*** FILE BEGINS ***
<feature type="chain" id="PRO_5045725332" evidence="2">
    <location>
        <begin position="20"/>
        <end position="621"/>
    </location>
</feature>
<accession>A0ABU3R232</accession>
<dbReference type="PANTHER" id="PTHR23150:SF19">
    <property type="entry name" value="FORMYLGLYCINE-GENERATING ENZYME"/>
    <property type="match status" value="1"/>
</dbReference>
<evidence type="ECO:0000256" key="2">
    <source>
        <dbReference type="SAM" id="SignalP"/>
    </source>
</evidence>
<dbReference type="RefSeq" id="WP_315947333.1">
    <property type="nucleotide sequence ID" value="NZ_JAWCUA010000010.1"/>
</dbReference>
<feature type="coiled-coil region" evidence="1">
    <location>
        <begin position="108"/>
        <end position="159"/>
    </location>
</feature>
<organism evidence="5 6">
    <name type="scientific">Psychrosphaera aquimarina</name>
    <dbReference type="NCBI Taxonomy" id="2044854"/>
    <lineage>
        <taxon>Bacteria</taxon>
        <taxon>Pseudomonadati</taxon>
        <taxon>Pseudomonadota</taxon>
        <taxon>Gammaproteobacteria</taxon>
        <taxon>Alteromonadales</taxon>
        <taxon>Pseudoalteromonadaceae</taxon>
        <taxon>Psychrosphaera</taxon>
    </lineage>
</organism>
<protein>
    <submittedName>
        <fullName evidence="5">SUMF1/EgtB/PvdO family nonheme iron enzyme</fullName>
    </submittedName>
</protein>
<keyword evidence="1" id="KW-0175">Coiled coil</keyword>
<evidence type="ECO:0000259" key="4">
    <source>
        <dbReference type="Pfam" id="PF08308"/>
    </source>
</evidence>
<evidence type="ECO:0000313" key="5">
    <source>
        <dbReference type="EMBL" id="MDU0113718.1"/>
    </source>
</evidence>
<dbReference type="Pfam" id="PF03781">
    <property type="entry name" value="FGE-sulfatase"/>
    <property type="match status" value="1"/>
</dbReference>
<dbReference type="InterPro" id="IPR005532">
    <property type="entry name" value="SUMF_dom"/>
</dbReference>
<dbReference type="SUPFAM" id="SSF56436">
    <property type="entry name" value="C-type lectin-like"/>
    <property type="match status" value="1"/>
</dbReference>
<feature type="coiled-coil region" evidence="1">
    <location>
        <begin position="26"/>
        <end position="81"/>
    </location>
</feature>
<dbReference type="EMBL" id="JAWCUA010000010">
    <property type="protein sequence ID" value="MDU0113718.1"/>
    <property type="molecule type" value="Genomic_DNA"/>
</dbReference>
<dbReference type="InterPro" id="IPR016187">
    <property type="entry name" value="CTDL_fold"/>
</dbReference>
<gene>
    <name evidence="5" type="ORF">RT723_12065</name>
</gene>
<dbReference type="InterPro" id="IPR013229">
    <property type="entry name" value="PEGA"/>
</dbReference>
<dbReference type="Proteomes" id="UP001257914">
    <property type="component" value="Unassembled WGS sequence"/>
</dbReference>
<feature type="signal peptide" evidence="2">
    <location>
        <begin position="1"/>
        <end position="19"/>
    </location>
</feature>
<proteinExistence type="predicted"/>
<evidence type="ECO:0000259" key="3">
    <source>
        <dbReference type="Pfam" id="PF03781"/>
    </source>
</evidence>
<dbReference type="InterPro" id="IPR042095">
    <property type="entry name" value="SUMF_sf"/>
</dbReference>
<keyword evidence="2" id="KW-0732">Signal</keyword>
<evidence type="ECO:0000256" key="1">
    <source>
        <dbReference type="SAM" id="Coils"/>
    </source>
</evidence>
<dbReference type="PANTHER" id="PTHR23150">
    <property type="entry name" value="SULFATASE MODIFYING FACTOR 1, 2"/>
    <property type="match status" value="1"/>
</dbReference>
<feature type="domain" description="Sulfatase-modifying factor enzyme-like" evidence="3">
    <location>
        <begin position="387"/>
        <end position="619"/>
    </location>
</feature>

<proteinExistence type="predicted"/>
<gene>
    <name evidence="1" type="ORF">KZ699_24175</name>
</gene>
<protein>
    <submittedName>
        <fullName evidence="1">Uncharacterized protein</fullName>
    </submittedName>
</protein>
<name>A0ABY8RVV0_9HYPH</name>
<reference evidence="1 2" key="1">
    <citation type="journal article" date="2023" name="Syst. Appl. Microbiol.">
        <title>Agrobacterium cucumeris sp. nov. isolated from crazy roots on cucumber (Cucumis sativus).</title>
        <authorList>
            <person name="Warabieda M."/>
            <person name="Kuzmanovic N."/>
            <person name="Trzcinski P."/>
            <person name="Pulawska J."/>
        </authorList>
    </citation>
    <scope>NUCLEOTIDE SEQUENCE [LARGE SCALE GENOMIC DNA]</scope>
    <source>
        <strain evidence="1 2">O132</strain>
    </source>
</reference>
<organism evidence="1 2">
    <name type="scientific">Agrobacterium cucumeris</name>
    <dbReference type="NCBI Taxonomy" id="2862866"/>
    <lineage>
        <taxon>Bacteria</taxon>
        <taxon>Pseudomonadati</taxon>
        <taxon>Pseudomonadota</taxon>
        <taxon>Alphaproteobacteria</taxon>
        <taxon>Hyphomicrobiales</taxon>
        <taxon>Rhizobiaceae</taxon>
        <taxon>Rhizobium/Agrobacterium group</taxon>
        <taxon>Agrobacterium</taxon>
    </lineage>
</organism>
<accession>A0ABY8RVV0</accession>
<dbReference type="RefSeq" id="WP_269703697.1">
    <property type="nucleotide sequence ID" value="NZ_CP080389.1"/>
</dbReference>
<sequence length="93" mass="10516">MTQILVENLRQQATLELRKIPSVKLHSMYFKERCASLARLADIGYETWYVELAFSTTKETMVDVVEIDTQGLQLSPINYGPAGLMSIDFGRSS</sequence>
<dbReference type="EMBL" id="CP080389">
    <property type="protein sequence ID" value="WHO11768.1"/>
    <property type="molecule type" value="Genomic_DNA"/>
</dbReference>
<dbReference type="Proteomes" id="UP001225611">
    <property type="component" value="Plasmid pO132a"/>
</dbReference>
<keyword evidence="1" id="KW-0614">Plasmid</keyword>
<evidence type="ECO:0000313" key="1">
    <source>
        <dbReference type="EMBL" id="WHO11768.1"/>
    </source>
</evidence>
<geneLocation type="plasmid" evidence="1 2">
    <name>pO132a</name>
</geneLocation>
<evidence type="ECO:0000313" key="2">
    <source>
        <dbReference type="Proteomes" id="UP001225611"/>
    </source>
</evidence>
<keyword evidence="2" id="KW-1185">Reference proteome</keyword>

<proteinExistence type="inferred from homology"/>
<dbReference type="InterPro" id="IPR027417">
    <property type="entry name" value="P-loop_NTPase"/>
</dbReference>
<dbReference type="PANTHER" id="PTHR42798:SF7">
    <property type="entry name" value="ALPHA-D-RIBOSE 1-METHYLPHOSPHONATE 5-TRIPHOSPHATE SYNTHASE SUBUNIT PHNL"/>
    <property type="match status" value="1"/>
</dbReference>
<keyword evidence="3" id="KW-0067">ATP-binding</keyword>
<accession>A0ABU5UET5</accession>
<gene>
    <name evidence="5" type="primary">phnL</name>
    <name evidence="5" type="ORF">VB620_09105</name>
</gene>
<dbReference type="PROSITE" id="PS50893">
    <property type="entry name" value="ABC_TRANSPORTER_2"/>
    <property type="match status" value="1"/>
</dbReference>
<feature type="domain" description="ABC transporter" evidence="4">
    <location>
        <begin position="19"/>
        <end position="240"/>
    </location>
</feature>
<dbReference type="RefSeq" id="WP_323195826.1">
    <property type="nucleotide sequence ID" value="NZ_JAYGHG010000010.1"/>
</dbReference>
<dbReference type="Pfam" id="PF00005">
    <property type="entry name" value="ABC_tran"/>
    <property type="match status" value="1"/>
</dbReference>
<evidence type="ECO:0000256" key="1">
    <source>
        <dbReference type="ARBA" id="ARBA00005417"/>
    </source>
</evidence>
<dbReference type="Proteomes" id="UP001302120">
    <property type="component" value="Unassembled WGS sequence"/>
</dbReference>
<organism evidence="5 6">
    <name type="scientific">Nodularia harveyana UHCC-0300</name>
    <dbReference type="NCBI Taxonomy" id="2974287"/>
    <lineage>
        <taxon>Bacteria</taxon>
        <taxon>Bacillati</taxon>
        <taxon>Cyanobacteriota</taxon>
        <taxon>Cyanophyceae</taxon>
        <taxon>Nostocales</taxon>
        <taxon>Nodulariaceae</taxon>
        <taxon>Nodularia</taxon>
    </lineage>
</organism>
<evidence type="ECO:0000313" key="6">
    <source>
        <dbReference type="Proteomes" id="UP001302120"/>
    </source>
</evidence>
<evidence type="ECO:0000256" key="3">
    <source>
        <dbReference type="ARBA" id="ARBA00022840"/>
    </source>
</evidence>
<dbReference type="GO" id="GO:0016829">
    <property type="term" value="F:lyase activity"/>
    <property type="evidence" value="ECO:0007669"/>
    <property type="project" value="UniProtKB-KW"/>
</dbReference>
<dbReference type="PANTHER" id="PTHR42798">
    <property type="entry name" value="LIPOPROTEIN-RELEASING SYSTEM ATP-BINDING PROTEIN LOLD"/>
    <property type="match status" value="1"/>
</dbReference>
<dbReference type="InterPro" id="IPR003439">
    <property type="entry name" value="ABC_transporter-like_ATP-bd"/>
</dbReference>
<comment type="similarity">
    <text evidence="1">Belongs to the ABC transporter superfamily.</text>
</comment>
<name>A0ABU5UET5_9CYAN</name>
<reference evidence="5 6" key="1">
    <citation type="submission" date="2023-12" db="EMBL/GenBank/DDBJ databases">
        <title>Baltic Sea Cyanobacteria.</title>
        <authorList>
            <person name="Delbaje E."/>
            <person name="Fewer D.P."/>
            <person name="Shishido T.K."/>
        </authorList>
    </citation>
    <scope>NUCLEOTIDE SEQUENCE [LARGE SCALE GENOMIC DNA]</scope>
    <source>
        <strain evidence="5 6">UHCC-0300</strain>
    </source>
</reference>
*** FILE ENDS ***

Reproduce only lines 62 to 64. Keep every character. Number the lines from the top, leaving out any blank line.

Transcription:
<dbReference type="SUPFAM" id="SSF56436">
    <property type="entry name" value="C-type lectin-like"/>
    <property type="match status" value="1"/>